Figure 3: The modelling ‘pipeline’ needed to account for climate change
Decision-makers and water modellers need to jointly build in considerations of climate variability and change from the start when using modelling to answer policy questions.
Modellers need to ask decision-makers: Do you understand what you’re trying to model and is climate change important for that?
Once that question is understood, the modeller can then ask follow-up questions like: How good is the data you’re using? Are those data sets at the right scale to answer your question. Do you understand the socio-economic response to climate change? And over what trajectories?
By taking a step back and making sure the right decision-making framework is in place to fully understand and apply the outputs of a water model is just as important as accounting for the technicalities involved in building or calibrating a suitable model.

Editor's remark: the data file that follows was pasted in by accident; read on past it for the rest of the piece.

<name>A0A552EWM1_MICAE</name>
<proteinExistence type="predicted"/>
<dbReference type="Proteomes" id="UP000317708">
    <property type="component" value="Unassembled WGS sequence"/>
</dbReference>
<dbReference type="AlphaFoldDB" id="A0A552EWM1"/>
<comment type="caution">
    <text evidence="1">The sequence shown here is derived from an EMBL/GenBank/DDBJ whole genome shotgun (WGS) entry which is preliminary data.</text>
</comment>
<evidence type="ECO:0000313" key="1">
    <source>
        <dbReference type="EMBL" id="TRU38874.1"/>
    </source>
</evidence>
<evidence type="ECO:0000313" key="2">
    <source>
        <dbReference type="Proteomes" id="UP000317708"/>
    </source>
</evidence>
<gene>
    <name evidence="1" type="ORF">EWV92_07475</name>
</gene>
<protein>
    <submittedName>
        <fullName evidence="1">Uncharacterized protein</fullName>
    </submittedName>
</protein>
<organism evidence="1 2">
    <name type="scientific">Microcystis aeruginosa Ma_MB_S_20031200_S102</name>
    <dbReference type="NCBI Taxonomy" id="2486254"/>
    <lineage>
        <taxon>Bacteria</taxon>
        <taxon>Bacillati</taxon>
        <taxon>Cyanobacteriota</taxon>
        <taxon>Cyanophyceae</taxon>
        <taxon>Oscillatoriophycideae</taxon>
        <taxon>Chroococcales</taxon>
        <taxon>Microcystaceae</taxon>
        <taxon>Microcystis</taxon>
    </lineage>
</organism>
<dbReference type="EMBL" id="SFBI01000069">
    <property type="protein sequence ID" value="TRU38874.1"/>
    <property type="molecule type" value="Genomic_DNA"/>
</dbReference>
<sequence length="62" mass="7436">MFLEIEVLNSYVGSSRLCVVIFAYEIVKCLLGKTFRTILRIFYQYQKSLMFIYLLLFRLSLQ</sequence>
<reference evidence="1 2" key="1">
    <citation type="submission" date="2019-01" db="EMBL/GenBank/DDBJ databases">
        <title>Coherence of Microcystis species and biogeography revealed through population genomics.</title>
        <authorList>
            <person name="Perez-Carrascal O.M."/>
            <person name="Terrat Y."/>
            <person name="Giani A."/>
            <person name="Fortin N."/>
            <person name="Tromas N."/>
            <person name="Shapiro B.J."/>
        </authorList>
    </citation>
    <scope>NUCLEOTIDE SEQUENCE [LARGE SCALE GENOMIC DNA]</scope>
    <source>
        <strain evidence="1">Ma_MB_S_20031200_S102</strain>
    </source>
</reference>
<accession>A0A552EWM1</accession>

Ultimately, improving models to account for existing climate variability and future climate change needs to be based on improving the knowledge, capacity and communication skills of all those involved in using models to support decision-making.
Guidelines for assessing water models and their ability to be climate ready
To help water resource managers evaluate the models they use for decision support, we developed guidelines to help assess water models: Making our water models climate change ready: Are they up to the task?
The guidelines provide a ready reckoner to modellers and decision-makers to help them understand the ability of particular models to answer key questions associated with existing climate variability (using historical recorded climate data and paleoclimate records) and future climate change (accounting for trends in climate change and changes to existing climate variability into the future).
The guidelines are applicable to all Australian regions and water modelling questions.